Target Walleye/Ice email

Big fish bad in tourneys, Fall turnover explained, Banded walleye caught

Today’s Top 4

I will never get over the fact that…

to win most walleye tournaments, you need to catch the biggest small fish.


I’m on the topic ‘cuz Uncut Angling just dropped a new video where they absolutely smoked numerous BIGS in the 26-28″ range during the Kenora Walleye Open on Lake of the Woods. The derby did have a cool rule change this year:

> …used a catch, record, release (CRR) format for [1] fish over 23″…goal was to keep the excitement of catching big walleyes but reduce or completely remove big-fish mortality due to high-water temps….

I’m all for that…but teams could still only “weigh-in” their 1 biggest fish over 23″, then the other 3 to make up their limit had to be under 18″….

In what world should folks be bummed to catch multiple big walleyes [?!] with fingers crossed those fish would be 17.5-inchers instead…? I understand that lakes and states have slot limits, so in the olden days = that’s just how tourneys worked…but now with the technology readily-available to measure and release those fish it just feels wrong to basically penalize teams for dialing-in big ones.


Imagine fishing a bass tourney and only being able to weigh 1 bass over 3 lbs…then the rest of your limit had to be just 12″ to 14″….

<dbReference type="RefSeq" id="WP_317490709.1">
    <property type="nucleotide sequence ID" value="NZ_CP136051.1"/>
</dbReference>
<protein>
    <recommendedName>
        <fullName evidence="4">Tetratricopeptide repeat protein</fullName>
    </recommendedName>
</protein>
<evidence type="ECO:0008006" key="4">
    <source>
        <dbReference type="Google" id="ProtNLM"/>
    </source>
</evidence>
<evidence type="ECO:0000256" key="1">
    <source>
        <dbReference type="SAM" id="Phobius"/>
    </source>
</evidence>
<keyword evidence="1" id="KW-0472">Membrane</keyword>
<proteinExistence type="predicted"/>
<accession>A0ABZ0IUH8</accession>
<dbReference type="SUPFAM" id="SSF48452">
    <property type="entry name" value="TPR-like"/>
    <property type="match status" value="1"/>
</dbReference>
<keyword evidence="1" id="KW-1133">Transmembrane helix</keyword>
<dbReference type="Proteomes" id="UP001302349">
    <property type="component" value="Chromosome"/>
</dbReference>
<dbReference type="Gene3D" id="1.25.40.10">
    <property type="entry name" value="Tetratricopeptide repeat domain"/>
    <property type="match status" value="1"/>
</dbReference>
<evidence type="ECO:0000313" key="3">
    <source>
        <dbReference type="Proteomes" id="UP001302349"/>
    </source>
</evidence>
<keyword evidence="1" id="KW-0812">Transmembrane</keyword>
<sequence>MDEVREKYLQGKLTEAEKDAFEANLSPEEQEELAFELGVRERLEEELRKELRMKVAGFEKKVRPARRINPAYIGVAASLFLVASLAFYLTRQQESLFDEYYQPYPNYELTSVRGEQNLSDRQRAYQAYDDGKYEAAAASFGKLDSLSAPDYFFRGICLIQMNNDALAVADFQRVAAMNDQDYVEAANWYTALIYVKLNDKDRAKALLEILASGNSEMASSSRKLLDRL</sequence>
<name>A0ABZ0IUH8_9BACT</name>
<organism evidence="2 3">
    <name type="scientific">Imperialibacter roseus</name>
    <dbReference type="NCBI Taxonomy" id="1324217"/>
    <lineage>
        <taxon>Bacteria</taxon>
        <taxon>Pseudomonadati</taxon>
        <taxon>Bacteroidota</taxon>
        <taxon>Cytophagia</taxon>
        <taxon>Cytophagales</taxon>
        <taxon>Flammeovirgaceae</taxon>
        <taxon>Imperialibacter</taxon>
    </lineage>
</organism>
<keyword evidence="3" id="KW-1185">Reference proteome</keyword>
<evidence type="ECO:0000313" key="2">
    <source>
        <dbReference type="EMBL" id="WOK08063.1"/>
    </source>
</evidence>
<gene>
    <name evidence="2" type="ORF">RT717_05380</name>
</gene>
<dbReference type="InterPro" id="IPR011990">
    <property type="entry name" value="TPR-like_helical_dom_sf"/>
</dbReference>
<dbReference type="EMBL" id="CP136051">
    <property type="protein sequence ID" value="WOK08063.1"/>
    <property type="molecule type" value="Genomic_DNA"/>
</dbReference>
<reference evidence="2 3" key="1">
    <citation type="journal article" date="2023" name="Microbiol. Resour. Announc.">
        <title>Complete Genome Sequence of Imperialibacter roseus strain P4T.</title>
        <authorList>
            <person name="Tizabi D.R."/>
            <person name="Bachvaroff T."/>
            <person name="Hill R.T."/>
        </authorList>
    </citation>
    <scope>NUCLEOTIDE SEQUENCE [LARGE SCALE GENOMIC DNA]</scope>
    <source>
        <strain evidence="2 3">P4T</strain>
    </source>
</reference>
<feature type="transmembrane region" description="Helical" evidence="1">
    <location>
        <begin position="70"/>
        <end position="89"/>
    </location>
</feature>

Don’t worry: I’m done venting lol.

Circling back to Uncut’s new video: Aaron Wiebe and Peter Tully put on a Garmin LiveScope clinic! They were pointing out fish on the unit and literally calling their shots. It’s a long video (42 min) so if you’re crunched for time, at least watching the beginning when they’re the definition of [fire emoji]:


You’ve probably heard of “sharpshooting” walleyes…can we all just agree if you’re using LiveScope it should be called “sniping” lol?! Coming to bow near you:

Ever caught a banded walleye?

It’s getting to be that awkward time of year when fishing and hunting seasons mix. Waterfowl hunters aren’t the only ones who get to chase bling:


How cool is that?! TW fan Preston Ripplinger used a “chartreuse pearl” color #11 Berkley Flicker Minnow to drop that Lake Sakakawea ringer. Congrats!

Makes me wonder if anyone’s got a Minn Kota remote lanyard that looks like this?

WTHeck is the “fall turnover” anyway??

Not talkin’ these kind of turn-overs:


We’re talking what happens when water temps start to drop in the fall:


Science is hard…but Bemidji MN fishing guide Paul Nelson does a solid job explaining what a lot of lakes will have goin’ on in the coming weeks: the fall turnover. Loads of info in his full write-up here, gonna snag a few quotes below: